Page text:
Netanyahu: Barak's split from Labor strengthens Israel's government
Likud MK: Barak is going to form a Lieberman-like party; right-wing MK Eldad: He should have quit politics altogether; Meretz urges remaining Labor members to join forces in Knesset.
Prime Minister Benjamin Netanyahu said on Monday that Defense Minister Ehud Barak's split from the Labour Party has strengthened Israel's governing coalition.
"The government has grown much stronger today, in its governance, in its stability -- and this is important for Israel," Netanyahu said after Barak and four Labor allies broke from the party.
"The whole world knows, and the Palestinians know, that this government will be around for the next few years and that it is with this government that they should negotiate for peace," Netanyahu told reporters.
A senior aide to Netanyahu indicated earlier in the day that Barak's decision would allow the government to operate more smoothly. Netanyahu had been fully aware of Barak's decision, the aide told Israel Radio.
"Ultimately, this move is going to serve to stabilize the government and in so doing we hope to strengthen the peace process," said a member of Netanyahu's staff.
"There were people who were telling the Palestinian leadership that the Labour Party was about to bolt, that the coalition is unstable, that they can wait this government out," added the staff member, who asked not to be identified.
"Today's development shows that was not a correct analysis, and it is our genuine hope that the Palestinians will be returning to the negotiations soon and once those negotiations start we hope we can move forward towards a historic agreement."
Responses from Knesset factions began filtering in soon after Barak informed lawmakers of his decision in a letter to Knesset.
Opposition leader and Kadima chairwoman Tzipi Livni said during a Kadima faction meeting that "it is a bad day for Netanyahu's government but I believe it is also a day of hope for Israel."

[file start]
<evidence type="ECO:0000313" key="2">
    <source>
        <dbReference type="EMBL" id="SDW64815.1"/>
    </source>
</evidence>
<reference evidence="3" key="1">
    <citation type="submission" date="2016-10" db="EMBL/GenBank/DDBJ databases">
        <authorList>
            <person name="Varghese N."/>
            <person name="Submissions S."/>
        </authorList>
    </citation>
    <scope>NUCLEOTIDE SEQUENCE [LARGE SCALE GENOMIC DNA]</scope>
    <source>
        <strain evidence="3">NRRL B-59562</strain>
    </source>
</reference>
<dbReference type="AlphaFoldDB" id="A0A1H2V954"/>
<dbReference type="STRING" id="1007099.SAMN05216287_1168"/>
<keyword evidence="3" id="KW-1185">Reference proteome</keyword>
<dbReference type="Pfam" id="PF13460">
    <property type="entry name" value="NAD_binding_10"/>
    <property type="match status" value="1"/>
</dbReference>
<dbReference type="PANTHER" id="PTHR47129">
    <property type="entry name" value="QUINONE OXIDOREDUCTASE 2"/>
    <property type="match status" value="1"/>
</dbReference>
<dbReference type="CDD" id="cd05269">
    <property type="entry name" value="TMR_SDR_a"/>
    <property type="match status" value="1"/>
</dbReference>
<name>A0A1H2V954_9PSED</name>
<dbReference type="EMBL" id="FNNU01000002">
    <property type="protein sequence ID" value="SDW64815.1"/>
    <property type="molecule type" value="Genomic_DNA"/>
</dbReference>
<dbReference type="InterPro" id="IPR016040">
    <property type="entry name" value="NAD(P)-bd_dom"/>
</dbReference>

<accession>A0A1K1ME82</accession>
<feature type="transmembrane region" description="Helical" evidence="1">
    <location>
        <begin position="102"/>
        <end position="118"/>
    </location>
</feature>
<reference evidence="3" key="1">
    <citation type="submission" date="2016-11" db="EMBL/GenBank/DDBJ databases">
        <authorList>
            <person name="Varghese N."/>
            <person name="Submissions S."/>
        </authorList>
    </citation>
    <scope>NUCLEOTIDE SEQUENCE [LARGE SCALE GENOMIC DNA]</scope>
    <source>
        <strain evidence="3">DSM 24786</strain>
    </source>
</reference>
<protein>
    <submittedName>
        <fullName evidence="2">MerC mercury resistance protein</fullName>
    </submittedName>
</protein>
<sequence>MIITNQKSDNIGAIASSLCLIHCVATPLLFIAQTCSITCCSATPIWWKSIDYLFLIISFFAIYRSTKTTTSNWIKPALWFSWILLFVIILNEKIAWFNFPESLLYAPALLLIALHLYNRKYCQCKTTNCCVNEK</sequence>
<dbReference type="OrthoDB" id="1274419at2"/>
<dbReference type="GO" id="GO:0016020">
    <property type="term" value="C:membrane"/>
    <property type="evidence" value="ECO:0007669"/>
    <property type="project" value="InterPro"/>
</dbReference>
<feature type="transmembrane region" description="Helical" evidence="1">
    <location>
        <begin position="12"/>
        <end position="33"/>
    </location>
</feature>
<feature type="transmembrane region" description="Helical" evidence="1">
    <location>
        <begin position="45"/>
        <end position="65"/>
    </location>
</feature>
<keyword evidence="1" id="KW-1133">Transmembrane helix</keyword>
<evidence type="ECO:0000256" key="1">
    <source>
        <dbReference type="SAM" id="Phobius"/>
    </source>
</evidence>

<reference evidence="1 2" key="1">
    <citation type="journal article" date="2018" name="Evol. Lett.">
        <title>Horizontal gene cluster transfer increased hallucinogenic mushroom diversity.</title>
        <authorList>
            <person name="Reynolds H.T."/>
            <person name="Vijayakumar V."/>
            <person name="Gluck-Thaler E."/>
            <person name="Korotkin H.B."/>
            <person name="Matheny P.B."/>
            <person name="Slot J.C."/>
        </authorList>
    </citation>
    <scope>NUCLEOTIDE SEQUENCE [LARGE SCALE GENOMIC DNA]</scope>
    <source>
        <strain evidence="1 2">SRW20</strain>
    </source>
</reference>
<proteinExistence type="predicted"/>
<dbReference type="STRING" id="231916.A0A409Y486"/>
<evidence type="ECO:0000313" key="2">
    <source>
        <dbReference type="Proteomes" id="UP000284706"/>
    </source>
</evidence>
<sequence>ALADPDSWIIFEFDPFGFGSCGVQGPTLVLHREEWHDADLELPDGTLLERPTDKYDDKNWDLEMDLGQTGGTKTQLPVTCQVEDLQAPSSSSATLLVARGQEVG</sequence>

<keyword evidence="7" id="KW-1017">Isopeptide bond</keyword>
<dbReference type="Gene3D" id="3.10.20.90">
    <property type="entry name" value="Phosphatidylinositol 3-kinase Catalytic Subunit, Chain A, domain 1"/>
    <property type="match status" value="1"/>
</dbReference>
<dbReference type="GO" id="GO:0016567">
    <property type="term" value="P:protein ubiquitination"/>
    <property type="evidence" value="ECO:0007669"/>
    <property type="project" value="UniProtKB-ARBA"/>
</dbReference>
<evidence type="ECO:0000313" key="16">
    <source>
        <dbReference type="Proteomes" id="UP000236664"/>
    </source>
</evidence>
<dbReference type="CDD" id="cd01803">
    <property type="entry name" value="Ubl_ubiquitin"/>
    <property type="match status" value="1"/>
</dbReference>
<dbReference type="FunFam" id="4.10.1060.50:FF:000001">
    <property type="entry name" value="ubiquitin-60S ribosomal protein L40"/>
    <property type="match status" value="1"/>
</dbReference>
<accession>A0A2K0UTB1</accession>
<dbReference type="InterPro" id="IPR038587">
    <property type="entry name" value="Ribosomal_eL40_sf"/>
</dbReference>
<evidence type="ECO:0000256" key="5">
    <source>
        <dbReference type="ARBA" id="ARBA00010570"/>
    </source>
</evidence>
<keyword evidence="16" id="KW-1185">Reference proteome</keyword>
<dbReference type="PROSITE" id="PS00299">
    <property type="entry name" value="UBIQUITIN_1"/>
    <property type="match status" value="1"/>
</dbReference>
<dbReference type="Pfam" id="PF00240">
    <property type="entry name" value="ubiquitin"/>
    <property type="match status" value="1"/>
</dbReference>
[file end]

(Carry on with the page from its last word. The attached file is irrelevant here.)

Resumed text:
"The Netanyahu government is a narrow government that is crumbling from within due to political degeneration and the absence of direction or vision," Livni said. "The only medicine for the government's political opportunism and loss of principles is elections. Kadima calls again today in a loud clear voice – go to elections."
MK Aryeh Eldad, of the right-wing National Union – National Religious Party, said that Barak's decision to quit the party provided only "half" of a solution. "The fragmentation of the Labor Party is only half the battle; the second half will take place when Barak ends his political career and puts us out of our misery," he said.
MK Ilan Gilon, faction whip of the left-wing Meretz, said Barak's ideology had never been one with the dovish Labor Party.
"He never shared the values of the Labor movement," said Gilon. "We can only hope that the rest of the Labor faction still sitting in the government will leave the coalition as well."
He urged the remaining Labor ministers to join parliamentary force with Meretz and consider establishing a united social-democratic Zionist movement.
An unnamed source in the Likud party criticized Barak for taking on the political ideology of hardline Foreign Minister Avigdor Lieberman. "Barak has established his own Lieberman-like political party, and has surrounded himself with four dwarves who will do his bidding."